The Geeks then attempt to answer their question with an array of tempo-free charts comparing Michigan's first two season under Beilein to West Virginia's first three. It appears the offense can expect another step forward in eFG%, but is probably maxing out in 3FGA/FGA and minimizing TOs as much as humanly possible.
Note: a reader gave me the idea for this shirt but a search of the ever-expanding, world-encompassing inbox does not turn up who it is. If it's you, email me and claim your reward.
Bombshell! This is what passes for the biggest story in the Free Press's world:
That's right: "Mom popped hood so boy could get gun, kill" and Taylor Swift (!!!) get second billing to the Free Press FOIAing the University for grade records—the one thing actually covered by the FERPA law that athletic departments abuse willy-nilly—multiple times and Rodriguez saying this:
I have mentioned publicly several times that the football team last year achieved the highest average GPA ever, and I'd like to set the record straight on that statement. Last fall, in order to boost academic performance, I asked the Academic Success Program for the highest-ever team GPA and challenged the players to beat it. The ASP doesn't track team GPAs, so they provided me with an estimate based on their experience dealing with individual performance. They did not make it clear that the number was just an estimate and not an exact calculation
The bastard. In a TLA, LOL. This
is getting has long been comical.
Wolverines, for real. They're remaking Red Dawn, for some reason, but at least they're doing it with proper respect for wolverines:
For former Michigan players Sean Griffin, Charles Stewart, Darnell Hood and Brandent Englemon, playing high school football players -- for a team named the Wolverines, no less -- in the remake of the 1980's movie "Red Dawn," came, in some respects, almost naturally.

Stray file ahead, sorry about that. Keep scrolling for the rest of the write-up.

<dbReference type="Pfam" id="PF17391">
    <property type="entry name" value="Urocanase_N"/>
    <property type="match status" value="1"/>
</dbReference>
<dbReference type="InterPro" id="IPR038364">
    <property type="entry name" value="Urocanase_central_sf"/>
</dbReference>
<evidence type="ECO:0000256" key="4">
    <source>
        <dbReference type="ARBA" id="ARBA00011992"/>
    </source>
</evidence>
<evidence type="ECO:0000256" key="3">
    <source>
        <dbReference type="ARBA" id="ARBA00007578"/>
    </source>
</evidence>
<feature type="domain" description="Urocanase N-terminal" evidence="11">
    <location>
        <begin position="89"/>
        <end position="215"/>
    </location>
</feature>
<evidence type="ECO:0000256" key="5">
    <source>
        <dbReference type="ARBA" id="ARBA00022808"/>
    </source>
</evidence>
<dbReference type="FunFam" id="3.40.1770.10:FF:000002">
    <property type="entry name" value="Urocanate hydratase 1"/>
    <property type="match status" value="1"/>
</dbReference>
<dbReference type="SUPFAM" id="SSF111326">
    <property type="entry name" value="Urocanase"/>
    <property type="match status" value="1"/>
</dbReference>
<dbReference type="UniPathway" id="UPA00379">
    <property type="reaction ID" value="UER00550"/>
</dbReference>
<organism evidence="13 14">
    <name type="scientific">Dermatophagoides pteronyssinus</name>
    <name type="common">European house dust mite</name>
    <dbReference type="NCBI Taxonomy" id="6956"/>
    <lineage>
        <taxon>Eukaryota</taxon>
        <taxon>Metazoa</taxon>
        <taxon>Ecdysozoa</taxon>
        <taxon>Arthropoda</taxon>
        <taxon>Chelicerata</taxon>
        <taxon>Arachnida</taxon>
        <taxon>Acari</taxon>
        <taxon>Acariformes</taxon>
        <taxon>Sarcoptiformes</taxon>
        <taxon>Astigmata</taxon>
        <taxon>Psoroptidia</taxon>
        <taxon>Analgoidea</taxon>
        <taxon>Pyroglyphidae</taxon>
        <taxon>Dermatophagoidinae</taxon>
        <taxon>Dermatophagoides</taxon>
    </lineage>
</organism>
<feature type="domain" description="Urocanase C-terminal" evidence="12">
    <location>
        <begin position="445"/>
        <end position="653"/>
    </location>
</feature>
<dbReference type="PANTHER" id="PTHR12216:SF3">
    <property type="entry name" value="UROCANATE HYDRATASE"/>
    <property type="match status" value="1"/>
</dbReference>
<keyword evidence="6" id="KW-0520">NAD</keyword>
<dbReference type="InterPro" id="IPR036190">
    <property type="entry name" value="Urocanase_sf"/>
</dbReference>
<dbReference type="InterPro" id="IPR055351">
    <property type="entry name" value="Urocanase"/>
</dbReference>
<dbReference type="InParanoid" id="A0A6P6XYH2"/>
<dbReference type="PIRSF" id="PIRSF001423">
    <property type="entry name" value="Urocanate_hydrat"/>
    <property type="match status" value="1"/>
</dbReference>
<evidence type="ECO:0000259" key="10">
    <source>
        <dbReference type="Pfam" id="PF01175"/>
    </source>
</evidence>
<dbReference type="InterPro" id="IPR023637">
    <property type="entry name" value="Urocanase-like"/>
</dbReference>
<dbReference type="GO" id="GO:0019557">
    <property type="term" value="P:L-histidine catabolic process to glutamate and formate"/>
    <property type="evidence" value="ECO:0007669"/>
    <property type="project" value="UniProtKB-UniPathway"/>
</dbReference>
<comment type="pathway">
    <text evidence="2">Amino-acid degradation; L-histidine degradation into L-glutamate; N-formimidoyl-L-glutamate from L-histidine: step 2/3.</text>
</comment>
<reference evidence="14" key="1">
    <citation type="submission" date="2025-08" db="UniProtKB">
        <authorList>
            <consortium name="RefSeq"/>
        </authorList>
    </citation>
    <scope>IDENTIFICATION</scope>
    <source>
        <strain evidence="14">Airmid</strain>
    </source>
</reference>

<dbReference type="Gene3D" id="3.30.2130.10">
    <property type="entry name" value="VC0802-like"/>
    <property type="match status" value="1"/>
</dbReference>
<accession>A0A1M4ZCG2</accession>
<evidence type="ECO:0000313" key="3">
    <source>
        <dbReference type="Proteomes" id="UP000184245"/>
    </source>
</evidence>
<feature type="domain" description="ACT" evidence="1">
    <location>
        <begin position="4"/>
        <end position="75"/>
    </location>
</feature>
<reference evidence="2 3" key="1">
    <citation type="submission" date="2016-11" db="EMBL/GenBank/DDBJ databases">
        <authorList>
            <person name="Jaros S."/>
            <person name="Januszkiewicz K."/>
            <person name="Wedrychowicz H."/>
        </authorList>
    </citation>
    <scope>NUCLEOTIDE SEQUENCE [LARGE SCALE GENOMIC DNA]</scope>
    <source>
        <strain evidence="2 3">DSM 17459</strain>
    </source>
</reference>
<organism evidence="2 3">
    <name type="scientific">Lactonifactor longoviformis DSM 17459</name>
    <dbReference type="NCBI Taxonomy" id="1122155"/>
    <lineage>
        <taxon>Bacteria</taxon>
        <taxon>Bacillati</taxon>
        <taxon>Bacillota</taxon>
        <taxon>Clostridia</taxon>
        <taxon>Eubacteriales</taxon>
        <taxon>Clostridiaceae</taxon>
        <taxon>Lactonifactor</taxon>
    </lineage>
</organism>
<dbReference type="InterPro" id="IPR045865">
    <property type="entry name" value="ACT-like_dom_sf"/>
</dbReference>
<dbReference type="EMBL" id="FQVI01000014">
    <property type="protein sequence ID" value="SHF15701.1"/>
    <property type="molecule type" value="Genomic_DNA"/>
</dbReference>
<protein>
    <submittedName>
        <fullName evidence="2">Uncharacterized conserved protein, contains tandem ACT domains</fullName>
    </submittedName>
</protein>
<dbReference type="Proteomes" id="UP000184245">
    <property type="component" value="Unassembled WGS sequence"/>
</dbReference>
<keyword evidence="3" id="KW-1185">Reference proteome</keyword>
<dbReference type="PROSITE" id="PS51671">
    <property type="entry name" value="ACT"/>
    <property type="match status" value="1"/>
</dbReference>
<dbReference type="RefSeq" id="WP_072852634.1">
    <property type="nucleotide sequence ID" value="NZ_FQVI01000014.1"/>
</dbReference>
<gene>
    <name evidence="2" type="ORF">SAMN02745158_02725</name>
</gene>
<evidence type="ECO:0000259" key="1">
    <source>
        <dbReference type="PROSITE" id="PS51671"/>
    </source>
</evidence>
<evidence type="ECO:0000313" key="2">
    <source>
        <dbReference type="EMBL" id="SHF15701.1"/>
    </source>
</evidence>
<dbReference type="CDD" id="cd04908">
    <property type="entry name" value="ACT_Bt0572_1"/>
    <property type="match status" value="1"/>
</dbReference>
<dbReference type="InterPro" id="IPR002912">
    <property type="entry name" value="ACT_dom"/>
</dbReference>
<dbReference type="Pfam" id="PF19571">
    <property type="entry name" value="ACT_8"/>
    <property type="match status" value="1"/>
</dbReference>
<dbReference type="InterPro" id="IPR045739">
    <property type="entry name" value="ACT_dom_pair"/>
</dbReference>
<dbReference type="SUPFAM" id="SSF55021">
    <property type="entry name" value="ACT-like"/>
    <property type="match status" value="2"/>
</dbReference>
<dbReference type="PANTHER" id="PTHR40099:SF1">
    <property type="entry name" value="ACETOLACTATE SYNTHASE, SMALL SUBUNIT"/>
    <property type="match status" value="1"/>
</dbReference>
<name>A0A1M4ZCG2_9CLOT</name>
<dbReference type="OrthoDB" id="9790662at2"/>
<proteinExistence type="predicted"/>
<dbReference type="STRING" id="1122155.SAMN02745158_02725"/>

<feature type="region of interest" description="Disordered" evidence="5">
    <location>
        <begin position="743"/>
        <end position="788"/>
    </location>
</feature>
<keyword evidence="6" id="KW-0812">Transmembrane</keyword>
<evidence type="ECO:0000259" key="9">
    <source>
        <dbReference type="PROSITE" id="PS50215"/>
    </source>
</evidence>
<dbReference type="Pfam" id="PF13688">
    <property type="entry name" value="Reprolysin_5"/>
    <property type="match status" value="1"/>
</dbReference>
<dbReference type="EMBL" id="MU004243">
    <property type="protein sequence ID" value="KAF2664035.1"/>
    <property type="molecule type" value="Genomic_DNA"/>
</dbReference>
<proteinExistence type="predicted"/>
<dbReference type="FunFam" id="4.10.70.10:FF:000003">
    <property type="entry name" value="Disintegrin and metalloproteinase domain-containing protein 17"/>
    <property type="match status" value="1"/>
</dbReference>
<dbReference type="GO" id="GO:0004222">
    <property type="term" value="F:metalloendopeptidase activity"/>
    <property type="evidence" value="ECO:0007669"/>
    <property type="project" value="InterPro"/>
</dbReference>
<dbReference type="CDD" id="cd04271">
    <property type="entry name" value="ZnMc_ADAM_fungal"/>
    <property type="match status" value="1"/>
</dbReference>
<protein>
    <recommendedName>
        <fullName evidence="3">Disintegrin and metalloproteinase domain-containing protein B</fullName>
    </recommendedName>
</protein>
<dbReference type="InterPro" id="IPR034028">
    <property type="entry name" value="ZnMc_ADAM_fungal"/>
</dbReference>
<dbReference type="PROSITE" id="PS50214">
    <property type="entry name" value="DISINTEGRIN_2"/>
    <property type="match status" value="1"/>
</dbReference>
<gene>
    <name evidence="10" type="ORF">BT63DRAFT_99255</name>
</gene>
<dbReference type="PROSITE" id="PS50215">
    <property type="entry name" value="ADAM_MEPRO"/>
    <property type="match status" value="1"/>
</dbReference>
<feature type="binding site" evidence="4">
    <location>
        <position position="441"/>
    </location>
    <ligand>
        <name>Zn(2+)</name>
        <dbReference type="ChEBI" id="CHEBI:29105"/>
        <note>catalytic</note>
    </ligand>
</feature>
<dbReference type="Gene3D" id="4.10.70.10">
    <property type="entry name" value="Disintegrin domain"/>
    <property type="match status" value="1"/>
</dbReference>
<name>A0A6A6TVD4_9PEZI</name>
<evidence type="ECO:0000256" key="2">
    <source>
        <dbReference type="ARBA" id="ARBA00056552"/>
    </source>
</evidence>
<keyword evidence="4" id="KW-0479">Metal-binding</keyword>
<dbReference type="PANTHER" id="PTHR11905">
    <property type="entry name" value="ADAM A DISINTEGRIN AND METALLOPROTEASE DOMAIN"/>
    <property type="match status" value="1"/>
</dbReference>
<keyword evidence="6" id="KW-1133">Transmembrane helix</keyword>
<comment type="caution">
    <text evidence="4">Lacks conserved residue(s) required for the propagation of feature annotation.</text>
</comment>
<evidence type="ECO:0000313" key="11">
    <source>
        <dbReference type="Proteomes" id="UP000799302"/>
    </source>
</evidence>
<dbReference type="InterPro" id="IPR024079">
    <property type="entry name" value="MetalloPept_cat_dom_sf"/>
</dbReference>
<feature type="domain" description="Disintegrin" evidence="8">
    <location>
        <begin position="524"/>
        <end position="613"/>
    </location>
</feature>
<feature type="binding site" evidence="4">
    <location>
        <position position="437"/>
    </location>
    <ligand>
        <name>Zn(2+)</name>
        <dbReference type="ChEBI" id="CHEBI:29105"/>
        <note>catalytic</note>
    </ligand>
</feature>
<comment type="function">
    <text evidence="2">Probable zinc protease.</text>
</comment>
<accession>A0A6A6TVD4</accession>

"It's just football," said Griffin, a 2008 U-M graduate and former long snapper.
It's not just football, it's a titanic struggle against communism in a dystopic alternate reality, Sean. Let's get with the program.
I once went to the world's worst staging of any play—they sang "Silent Night" at the end—just because Jamar Adams and Jake Long and Chad Henne were vaguely in it, so I guess I have to go see the remake of Red Dawn now. The dangerous precedents I set.
Happy fun time forever hurray! Rick Leach finally followed through on his promise to bring down the thunder on someone for not being all in for Rich Rodriguez. As you've no doubt already found out because I've been studiously avoiding the topic to the point where Doctor Saturday himself pinged me to inform me about this event, it was Lloyd Freakin' Carr:
This morning former U-M QB Rick Leach dialed up WTKA’s Michigan Insider with Sam Webb and Ira Weintraub to sound off about the report that Rodriguez backed off the claim that the team hit the highest GPA in team history. Leach painted it as another attempt by the media to discredit Rodriguez, paraphrasing: “turning a good story into a bad one.”
But then Leach took aim at former coach Lloyd Carr, asking folks to investigate where and with whom Carr sat at the Iowa game. … Per Leach, this act is effectively waving a “middle finger” at U-M.
I find this wonderful in all ways and love everything forever. Like everyone else who reads a lot of Michigan message boards, I've heard dark stories about Carr and Eastern regent James Stapleton—a guy who thought Brian Ellerbe's firing was racist!—and what some brilliant, anonymous person called the "shadow government" in Ypsilanti, all of the vague beyond the point of usefulness and extremely irritating. I've never found anyone worth citing, even if I maybe kind of believe certain aspects of it. Which I think I do. But I haven't heard anything worth publishing. When and if I do, I'll publish it.